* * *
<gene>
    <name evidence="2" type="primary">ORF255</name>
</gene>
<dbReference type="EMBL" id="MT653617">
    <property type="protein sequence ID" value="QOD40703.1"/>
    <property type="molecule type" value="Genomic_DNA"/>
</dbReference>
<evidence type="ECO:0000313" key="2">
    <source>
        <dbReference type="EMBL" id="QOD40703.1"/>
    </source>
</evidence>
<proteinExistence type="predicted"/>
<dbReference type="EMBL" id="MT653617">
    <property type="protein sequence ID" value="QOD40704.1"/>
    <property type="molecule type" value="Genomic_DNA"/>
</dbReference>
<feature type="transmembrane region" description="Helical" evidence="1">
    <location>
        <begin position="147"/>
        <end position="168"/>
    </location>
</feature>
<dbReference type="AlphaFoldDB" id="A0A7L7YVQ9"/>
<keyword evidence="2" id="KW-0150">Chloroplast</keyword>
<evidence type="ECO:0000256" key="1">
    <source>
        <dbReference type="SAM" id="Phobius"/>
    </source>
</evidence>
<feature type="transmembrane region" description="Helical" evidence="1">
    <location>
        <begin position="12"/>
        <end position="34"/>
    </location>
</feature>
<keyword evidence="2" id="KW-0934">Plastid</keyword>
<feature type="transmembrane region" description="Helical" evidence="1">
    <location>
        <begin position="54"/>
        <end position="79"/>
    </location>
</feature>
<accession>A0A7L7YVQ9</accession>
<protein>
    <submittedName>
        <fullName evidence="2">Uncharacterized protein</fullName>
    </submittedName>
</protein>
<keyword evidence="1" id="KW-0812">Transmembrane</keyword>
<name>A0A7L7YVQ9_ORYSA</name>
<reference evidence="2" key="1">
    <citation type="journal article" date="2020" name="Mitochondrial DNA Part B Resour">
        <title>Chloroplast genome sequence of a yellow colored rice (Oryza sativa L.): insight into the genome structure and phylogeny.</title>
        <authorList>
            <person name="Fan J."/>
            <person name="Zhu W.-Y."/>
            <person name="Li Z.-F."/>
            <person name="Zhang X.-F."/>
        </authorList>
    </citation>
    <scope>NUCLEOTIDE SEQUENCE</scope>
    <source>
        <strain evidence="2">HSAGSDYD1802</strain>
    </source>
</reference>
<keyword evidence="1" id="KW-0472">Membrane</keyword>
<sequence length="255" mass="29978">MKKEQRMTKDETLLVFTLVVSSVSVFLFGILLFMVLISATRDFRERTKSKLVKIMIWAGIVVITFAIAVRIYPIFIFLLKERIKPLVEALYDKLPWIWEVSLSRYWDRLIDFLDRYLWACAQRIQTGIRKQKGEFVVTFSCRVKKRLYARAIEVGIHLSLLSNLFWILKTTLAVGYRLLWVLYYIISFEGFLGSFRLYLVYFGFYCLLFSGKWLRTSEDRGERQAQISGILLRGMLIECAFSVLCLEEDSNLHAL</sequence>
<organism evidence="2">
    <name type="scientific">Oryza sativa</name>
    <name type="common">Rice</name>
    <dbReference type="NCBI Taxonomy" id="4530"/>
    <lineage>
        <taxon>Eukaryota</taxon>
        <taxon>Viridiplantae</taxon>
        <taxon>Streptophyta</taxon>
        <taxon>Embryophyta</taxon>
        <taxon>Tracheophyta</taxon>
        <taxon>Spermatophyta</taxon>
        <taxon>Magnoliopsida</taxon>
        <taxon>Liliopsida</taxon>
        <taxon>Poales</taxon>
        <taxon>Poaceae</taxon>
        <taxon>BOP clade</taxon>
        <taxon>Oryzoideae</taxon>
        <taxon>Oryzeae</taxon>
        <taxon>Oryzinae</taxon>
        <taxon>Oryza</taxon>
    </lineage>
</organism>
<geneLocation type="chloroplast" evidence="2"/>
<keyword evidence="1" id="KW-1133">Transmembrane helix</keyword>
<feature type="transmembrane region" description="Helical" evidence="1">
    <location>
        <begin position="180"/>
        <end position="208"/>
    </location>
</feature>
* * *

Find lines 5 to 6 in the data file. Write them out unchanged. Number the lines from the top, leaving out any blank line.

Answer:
    <property type="protein sequence ID" value="QOD40703.1"/>
    <property type="molecule type" value="Genomic_DNA"/>